A formation of 42 F-35A Lightning II’s, 354th Fighter Wing, during a routine readiness exercise at Eielson Air Force Base, Alaska, March 25, 2022. (U.S. Air Force photo by Airman 1st Class Jose Miguel T. Tamondong)

WASHINGTON — Congressional auditors revealed today the total price tag for the Lockheed Martin F-35, the world’s most expensive weapons program, has topped $2 trillion — surpassing a previous estimate of $1.7 trillion.

That increase, according to a new Government Accountability Office (GAO) report, was driven in part by sustainment costs stemming from the Pentagon’s decision to operate the jet through 2088, over a decade longer than a previously planned target of 2077. The new sustainment outlook of $1.58 trillion over the program’s lifecycle, also captures other adjustments like inflation and aircraft use, the report says.

Combined with an estimated procurement cost of $422 billion, the program’s total expected cost is now over $2 trillion, an eye-popping figure for a fleet that is currently falling short of mission capable goals. 

“DOD has explored a few options to manage F-35 sustainment more efficiently; however, it is unclear how any potential changes would affect sustainment costs,” the GAO report said.

The increasing sustainment outlook comes even as the military services scale back their planned flight hours of the tri-variant stealth fighter, which officials told GAO is one of the “only” ways to secure “significant” cost savings for the program that has long struggled to arrest a rising topline. Specifically, the Air Force, Marine Corps and Navy all lowered their estimated outlook of how many hours a year their jets would fly at “steady state” — a status GAO said the fleet would achieve in “roughly the mid-2030s for each of the services” — contributing to a collective 21 percent reduction in annual flight hours.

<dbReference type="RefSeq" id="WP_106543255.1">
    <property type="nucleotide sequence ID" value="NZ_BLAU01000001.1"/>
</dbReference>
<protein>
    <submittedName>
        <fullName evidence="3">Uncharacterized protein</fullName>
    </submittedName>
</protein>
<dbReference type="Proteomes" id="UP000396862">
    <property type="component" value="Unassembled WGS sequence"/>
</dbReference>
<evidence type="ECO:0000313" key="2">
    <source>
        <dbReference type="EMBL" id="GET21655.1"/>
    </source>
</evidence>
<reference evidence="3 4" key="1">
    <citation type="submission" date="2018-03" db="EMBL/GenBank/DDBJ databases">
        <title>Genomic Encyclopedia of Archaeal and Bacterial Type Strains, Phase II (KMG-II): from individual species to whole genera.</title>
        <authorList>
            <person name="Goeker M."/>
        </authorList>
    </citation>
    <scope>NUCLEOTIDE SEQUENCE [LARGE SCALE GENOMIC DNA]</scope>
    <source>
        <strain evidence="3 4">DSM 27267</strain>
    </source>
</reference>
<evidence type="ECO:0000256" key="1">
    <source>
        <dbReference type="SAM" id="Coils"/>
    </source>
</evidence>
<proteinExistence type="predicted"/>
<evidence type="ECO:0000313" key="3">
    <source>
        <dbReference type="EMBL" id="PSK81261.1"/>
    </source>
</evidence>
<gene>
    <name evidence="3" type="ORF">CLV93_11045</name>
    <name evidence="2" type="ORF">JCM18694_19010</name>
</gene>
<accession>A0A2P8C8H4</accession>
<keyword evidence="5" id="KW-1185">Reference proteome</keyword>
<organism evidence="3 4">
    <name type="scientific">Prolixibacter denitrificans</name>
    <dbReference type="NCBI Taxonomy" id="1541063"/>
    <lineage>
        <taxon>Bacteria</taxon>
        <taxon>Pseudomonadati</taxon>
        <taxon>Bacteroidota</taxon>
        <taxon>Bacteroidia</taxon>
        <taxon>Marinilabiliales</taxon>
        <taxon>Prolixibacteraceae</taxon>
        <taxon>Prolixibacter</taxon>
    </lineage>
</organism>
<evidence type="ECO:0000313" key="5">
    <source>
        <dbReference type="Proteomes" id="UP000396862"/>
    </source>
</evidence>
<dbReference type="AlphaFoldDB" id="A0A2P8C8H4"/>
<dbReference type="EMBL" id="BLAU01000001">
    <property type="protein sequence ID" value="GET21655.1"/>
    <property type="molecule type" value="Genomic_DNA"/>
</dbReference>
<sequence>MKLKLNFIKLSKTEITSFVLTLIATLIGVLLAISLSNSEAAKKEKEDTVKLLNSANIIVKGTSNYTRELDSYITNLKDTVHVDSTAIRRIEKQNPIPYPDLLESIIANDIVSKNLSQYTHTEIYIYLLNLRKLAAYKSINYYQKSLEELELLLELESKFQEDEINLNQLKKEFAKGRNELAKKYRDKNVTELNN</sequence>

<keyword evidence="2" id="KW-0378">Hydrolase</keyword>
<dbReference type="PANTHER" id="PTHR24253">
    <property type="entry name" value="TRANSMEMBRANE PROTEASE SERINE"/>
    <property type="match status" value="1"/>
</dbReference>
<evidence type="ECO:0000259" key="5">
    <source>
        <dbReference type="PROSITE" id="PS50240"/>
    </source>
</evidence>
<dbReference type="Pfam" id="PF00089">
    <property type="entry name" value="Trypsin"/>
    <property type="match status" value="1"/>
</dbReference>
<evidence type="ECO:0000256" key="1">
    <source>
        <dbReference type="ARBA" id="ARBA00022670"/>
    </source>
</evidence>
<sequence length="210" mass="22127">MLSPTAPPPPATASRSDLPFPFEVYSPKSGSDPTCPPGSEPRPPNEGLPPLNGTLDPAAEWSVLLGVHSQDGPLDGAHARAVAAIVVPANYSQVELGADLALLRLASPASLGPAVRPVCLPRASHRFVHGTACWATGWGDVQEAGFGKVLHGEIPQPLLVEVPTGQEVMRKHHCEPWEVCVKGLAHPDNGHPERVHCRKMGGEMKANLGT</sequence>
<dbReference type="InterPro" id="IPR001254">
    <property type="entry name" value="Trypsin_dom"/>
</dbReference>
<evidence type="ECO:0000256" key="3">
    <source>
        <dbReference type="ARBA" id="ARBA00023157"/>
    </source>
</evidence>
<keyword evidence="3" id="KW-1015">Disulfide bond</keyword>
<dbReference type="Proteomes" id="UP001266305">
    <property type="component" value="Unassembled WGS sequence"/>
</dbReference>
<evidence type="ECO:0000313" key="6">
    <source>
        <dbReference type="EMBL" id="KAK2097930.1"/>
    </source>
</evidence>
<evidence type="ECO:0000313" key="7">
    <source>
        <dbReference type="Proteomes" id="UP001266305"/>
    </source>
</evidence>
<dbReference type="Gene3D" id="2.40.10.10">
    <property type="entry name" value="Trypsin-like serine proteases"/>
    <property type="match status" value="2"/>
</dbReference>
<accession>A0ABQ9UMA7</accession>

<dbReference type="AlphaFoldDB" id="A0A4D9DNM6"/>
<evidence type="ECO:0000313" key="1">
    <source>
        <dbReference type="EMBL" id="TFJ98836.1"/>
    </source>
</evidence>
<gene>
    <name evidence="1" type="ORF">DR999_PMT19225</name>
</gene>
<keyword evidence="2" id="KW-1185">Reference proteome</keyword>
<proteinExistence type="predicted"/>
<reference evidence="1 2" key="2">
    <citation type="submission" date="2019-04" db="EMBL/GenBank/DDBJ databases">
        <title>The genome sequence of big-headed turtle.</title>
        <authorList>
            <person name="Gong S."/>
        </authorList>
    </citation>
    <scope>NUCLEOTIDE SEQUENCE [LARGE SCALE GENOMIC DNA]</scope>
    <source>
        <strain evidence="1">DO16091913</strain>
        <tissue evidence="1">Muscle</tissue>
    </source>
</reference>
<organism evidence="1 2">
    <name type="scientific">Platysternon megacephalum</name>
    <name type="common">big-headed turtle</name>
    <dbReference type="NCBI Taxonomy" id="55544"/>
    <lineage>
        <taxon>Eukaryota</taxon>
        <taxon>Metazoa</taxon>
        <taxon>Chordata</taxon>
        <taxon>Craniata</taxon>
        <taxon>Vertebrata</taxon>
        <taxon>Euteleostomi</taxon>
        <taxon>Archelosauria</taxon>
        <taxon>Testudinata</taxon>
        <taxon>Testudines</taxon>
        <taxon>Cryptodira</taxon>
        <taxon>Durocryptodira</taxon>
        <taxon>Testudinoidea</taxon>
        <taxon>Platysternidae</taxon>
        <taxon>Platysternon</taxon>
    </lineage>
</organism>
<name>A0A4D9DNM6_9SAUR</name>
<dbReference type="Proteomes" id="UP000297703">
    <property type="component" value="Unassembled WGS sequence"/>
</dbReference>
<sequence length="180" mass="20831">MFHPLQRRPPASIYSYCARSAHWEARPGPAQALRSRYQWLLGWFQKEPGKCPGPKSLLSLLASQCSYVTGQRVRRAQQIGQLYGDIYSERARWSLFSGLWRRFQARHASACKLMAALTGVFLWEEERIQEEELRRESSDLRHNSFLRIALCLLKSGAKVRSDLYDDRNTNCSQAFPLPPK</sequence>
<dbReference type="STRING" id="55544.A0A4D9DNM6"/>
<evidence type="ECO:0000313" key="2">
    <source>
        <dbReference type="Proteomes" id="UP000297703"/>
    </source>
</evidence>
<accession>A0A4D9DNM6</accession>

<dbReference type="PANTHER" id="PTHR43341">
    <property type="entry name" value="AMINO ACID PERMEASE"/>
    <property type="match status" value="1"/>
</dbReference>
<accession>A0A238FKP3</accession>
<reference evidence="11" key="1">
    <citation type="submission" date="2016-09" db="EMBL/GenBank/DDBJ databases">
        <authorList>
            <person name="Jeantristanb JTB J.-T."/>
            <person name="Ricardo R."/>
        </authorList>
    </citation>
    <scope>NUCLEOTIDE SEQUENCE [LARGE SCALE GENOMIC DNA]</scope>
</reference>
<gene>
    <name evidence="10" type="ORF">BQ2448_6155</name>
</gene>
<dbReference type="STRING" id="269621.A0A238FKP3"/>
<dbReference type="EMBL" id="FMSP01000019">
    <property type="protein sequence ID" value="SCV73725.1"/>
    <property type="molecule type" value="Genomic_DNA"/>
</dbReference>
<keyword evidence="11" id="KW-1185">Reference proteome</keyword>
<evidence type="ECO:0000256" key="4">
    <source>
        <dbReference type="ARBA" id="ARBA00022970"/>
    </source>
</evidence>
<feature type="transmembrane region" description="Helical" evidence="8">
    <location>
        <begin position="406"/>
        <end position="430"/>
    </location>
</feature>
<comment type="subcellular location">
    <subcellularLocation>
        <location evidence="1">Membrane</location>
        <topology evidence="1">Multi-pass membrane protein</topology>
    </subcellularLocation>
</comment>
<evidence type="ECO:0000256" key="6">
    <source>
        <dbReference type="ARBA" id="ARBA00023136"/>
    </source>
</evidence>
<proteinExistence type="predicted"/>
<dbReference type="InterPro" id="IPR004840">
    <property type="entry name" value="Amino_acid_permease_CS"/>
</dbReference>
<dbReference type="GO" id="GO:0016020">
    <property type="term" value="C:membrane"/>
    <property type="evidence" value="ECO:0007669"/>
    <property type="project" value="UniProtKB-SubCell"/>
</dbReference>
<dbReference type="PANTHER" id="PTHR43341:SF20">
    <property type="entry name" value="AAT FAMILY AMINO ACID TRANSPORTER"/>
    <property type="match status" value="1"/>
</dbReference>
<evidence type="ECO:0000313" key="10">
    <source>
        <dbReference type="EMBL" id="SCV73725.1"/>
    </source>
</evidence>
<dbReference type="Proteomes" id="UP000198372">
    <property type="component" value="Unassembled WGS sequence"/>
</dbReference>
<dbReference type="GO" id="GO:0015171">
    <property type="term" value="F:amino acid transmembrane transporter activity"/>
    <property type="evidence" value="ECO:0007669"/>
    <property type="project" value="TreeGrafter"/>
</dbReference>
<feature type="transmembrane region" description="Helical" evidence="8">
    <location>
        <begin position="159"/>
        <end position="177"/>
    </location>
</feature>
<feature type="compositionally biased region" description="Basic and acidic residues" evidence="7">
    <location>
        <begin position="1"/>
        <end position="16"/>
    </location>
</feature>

Only C variant stealth fighters flown by the Marine Corps are expected to fly more hours than previously anticipated, with all those in use by the other services, including the Navy’s F-35C, flying fewer hours than prior estimates. However, the military services can continue to revise fleet plans annually. Military officials told GAO that the “reduction in planned flight hours reflects lower than anticipated use up to this point and evolving projections about future use of the aircraft,” the report says. 

Those flight hour reductions helped the military services all meet their annual affordability targets for operating the aircraft at steady state, with the exception of the small fleet of the Marine Corps F-35C. The Air Force’s 2023 upward revision of its affordability threshold for annual operations from $4.1 million to $6.8 million per tail also ensured the current estimate of $6.6 million would remain within bounds. The GAO noted the Marine Corps and Navy must similarly revise their affordability threshholds by October 2025.